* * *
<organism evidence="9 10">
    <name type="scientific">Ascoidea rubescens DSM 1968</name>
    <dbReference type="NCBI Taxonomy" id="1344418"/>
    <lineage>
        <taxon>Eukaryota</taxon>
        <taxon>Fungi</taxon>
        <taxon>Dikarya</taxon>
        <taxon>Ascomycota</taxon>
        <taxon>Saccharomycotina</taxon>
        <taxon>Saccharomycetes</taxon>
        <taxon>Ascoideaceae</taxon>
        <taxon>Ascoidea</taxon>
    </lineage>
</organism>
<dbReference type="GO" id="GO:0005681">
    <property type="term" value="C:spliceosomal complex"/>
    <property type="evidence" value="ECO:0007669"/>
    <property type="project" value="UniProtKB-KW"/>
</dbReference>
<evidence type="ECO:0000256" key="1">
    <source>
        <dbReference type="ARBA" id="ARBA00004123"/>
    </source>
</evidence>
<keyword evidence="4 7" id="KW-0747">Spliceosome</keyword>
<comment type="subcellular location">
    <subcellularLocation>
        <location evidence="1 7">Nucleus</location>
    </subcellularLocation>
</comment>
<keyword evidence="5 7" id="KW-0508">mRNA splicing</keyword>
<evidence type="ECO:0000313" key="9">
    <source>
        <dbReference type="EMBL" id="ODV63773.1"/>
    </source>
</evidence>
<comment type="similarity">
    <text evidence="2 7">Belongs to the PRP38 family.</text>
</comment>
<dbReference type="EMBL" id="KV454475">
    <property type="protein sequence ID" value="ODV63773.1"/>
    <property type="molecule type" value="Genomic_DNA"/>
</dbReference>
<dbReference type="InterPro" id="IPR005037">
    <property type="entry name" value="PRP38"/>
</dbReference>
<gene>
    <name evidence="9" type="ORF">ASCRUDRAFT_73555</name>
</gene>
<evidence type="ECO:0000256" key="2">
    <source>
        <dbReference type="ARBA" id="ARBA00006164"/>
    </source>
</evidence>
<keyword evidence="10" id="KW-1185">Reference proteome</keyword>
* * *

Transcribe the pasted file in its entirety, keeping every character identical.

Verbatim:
<organism evidence="9 10">
    <name type="scientific">Ascoidea rubescens DSM 1968</name>
    <dbReference type="NCBI Taxonomy" id="1344418"/>
    <lineage>
        <taxon>Eukaryota</taxon>
        <taxon>Fungi</taxon>
        <taxon>Dikarya</taxon>
        <taxon>Ascomycota</taxon>
        <taxon>Saccharomycotina</taxon>
        <taxon>Saccharomycetes</taxon>
        <taxon>Ascoideaceae</taxon>
        <taxon>Ascoidea</taxon>
    </lineage>
</organism>
<dbReference type="GO" id="GO:0005681">
    <property type="term" value="C:spliceosomal complex"/>
    <property type="evidence" value="ECO:0007669"/>
    <property type="project" value="UniProtKB-KW"/>
</dbReference>
<evidence type="ECO:0000256" key="1">
    <source>
        <dbReference type="ARBA" id="ARBA00004123"/>
    </source>
</evidence>
<keyword evidence="4 7" id="KW-0747">Spliceosome</keyword>
<comment type="subcellular location">
    <subcellularLocation>
        <location evidence="1 7">Nucleus</location>
    </subcellularLocation>
</comment>
<keyword evidence="5 7" id="KW-0508">mRNA splicing</keyword>
<evidence type="ECO:0000313" key="9">
    <source>
        <dbReference type="EMBL" id="ODV63773.1"/>
    </source>
</evidence>
<comment type="similarity">
    <text evidence="2 7">Belongs to the PRP38 family.</text>
</comment>
<dbReference type="EMBL" id="KV454475">
    <property type="protein sequence ID" value="ODV63773.1"/>
    <property type="molecule type" value="Genomic_DNA"/>
</dbReference>
<dbReference type="InterPro" id="IPR005037">
    <property type="entry name" value="PRP38"/>
</dbReference>
<gene>
    <name evidence="9" type="ORF">ASCRUDRAFT_73555</name>
</gene>
<evidence type="ECO:0000256" key="2">
    <source>
        <dbReference type="ARBA" id="ARBA00006164"/>
    </source>
</evidence>
<keyword evidence="10" id="KW-1185">Reference proteome</keyword>